The officer who was asking was the same one who I had been speaking to all of that time. I had the misfortune of hitting the passenger door handle, and it caused it to stick a little. Then he started to say that I was slurring my words and that I was walking unsteadily. I could go through the entire set of events which I have explained here before, but after giving me FIVE standard field sobriety tests, with about 20 or 25 officers watching me, causing just a little bit of anxiety, I finally made a mistake while walking the white line, and I was immediately arrested. My good friend with the NYPD, a detective, told me that once you pass the first SFST, And if they happen to take a BAC sample and it is under .08, that is the end of the investigation. He had never even heard of an officer doing more than one SFST to a suspect. And of course, why on earth would I go back into the station if I were impaired?

In law school, when you do moot court, you get to see the basic facts of a case, and choose which one you want to take and if you want to be the prosecutor or the defense attorney. If I had seen the facts of this case, I would have grabbed this case as quickly as possible to be the defense attorney, as I have left out so much, and only the most idiotic or corrupt jury on the planet could have found me guilty. There were only about 25 areas of reasonable doubt, and as I said, this department was notorious for its corruption. I was actually only there because my parents had sold their house on Long Island and were moving to another house, but it was not ready yet, so they leased a house in this Inc. city on Long Island, one of two that not only had a court for their own traffic violations but also for misdemeanors. Which meant that I would be tried in their court, not the Nassau county courthouse. This also meant that the jury pool would come from only that small city, and The public constantly dealing with the police, my attorney said despite how incredibly strong my case was, he was weary of trying this case in front of a jury that we’re all from there, as if they acquitted me, it would have been like them calling the officers who testified, liars. And would come back to haunt them. He had previously had a DUI case in that city and even though there was a recorded evidence of the officers being told by dispatch that someone had complained about someone speeding, the officers were hard to say that they weren’t going to bother chasing him, and then the dispatcher described the car and the fact that the driver was black, and at that point the officers are heard saying that, “OK, Let’s get this nigger.” And despite all of that evidence and that tape being played for the jury, they convicted the driver. And if that wasn’t bad enough, the driver was never proven to have had a BAC over. 08 as he refused to be tested. Based on principle.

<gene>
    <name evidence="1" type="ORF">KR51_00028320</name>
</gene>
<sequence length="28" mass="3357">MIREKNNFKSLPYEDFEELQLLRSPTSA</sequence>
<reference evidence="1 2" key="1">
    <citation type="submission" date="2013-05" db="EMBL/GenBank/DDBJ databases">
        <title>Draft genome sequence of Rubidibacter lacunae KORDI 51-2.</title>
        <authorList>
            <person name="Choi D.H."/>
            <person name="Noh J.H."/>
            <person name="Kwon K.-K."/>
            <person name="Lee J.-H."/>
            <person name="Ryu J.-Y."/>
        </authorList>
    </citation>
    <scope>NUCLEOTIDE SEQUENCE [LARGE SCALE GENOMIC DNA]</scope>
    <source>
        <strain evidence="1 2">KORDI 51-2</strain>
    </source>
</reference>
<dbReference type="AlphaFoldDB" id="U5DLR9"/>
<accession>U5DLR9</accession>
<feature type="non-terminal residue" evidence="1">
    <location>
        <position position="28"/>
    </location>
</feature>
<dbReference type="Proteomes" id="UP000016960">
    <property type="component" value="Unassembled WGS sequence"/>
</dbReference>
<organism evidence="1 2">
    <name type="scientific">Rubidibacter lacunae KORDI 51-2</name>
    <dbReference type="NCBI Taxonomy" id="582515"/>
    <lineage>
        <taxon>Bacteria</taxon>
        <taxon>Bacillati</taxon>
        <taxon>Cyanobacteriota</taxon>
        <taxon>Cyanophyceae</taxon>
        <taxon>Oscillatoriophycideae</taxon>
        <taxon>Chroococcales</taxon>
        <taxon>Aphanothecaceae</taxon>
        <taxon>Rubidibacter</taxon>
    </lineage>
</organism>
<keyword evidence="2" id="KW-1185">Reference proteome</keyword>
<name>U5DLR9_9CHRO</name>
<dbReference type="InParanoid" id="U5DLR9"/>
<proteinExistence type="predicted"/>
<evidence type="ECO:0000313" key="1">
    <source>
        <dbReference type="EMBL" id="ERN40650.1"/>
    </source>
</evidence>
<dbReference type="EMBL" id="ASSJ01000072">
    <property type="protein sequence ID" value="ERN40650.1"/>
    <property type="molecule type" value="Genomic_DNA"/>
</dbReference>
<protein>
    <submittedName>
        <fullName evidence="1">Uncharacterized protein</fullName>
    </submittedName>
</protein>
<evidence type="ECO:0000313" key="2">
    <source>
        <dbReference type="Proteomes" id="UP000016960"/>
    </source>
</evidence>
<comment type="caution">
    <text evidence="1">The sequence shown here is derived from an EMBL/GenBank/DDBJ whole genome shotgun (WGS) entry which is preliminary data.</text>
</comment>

This happened to me on January 1, 2014. I figured, as this was something I ever dealt as an attorney, that this was not much more than a traffic ticket and that this thing would be wrapped up in a couple of weeks. Try 14 months. The district attorney of the county ran on a zero tolerance policy for all Dui arrests. She is now in Congress where she belongs. Anyway, in any of the other 62 counties in New York State, on a first time case like this, with no aggravated circumstances and no one hurt and no real property damage, the district attorney Would immediately offer a plea bargain down to a traffic violation. Here, she offered me three years of probation if I pled guilty. The judge already realized what a farce this was, and told my attorney that he wouldn’t give me any punishment other than the required license suspension, if I did plead guilty. There was no way I was pleading guilty to anything. This was something you could not even make up.